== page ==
1595/6, March 24. Upon the writing of my last of the 21st and 22nd hereof, to your lordship and to Sir Robert Cecil, I was presently informed that the States had a meaning to intreat me to repair with their offer to her Majesty, to the end they might be told whereunto they must trust. For although I had written to understand her Highness's pleasure about the point of their intention not to tie themselves by this treaty to her Highness's heirs and successors, yet they thought it very requisite to deal effectually and clearly in every other point by delivering unto me their articles in writing, to be wholly and particularly imparted unto her; that when their Deputies shall be in England there may be no exception against any one article, whereby they should be forced to return as they came; whereof they apprehend that so great inconvenience may presently ensue as they will not give the adventure without some certainty before. If her Majesty presuppose that their Deputies shall come with such sufficient commission as it will be left to their discretions to treat of anything there as occasion is ministered, or in any other sort than is precisely prescribed before they depart, it is told me very flatly that it will not be permitted, and no man here will be willing to go with such commission. He that made me thus privy to the purpose of the States is the party known to your lordship from whom the project came at first, who when he had found me nothing willing to depart from the Hague till I had heard out of England, for that her Majesty might happily, upon that which I had written, enjoin me to do somewhat that would ask my presence here, he told me very earnestly it was needful I should do it to draw the States by that means to exhibit unto me their agreement in writing, which otherwise he was sure they would keep unto themselves till I were ready to depart, and might be moved then the while to make some further alterations. Finding his advice concur with the opinion of others, and having proved by experience that some one new device of some one ticklish Deputy might suffice to mar as much as had been hitherto determined, and that also other accidents might engender among them some backward discourses, I fell to take this resolution, that I would take my leave here and go presently for Zealand, and there attend the return of the messenger I sent; and if any new charge were imposed upon me by order from her Majesty, that were of importance and should require my presence here, I would return upon it out of hand; but if it might be performed by Mr. Gilpin alone, I would repair unto her Majesty with all convenient speed. I shall hereupon receive their offer in writing, with some letter of petition that her Majesty would accept it, which when they have delivered I will from hence into Zealand, knowing no better way to negotiate herein, and finding it behoofull, for sundry weighty considerations, before the Deputies go from hence, to inform her Majesty very throughly of such specialties and points in which there may be some use of my knowledge and report.—From the Hague, March 24, '95.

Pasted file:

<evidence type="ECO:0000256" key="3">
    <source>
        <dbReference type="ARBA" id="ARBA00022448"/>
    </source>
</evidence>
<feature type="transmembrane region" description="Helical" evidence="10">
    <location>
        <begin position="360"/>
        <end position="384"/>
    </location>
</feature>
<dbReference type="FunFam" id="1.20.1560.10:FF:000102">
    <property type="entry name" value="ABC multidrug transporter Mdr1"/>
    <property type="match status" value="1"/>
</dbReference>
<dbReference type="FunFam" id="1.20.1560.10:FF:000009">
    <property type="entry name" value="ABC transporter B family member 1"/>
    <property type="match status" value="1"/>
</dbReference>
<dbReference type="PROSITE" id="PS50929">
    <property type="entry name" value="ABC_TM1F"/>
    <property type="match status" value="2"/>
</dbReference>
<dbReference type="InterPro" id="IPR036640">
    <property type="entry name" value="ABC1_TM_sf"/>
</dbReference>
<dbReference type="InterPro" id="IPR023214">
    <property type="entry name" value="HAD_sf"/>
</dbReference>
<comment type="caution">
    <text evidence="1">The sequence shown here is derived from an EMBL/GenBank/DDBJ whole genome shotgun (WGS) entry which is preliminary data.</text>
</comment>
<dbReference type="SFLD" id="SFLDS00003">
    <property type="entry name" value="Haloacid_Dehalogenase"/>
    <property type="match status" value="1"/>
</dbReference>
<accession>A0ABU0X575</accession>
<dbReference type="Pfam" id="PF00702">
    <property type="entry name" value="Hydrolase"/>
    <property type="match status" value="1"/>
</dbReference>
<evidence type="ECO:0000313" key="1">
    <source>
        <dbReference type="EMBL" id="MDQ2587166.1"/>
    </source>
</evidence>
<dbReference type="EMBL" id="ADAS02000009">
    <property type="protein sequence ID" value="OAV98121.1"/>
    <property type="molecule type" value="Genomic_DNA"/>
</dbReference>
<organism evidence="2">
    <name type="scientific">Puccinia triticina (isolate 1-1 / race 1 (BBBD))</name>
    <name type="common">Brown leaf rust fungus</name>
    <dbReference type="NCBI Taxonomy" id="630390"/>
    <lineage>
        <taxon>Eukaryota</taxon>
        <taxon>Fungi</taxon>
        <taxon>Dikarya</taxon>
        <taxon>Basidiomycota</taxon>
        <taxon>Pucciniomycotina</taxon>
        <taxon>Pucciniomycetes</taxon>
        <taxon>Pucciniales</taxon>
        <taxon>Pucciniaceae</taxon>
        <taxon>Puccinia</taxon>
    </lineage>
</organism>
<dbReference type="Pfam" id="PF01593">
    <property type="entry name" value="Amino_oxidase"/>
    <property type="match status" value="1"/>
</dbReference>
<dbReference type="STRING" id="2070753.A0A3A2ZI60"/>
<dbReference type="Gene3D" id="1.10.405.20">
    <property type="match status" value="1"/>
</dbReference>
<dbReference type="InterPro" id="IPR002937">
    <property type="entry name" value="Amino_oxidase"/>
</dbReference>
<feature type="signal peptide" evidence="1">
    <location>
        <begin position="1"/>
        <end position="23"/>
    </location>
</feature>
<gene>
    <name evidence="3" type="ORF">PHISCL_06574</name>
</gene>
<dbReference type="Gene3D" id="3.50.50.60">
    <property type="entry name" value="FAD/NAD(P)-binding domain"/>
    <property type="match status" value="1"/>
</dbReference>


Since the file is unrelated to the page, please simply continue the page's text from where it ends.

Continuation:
[P.S.] Your lordship will remember her Majesty, as I have formerly advertised, that there hath nothing been delivered by me to the States in all my treaty with them as if her Highness were acquainted with the course of my dealing; I give no approbation to any part of their offer in her behalf, but will only take it as exhibited to be presented first by me and after by their Deputies if she will accept it. And in that respect I thought it fit, whether her Highness like it or dislike it, to nave it in my custody, to prevent such further change as might happily come between. By communication there with some I find they could wish the garrison of Flushing were not left overweak by drawing away so many men, not for any fear they have of the enemy, but to take away occasion from the inhabitants of the town of seeking further liberty; which if it should happen (whereof they say, notwithstanding, they have no manner of suspicion) it might perhaps be impossible for the State to recover the place for her Majesty again. And for the Brille they say the same.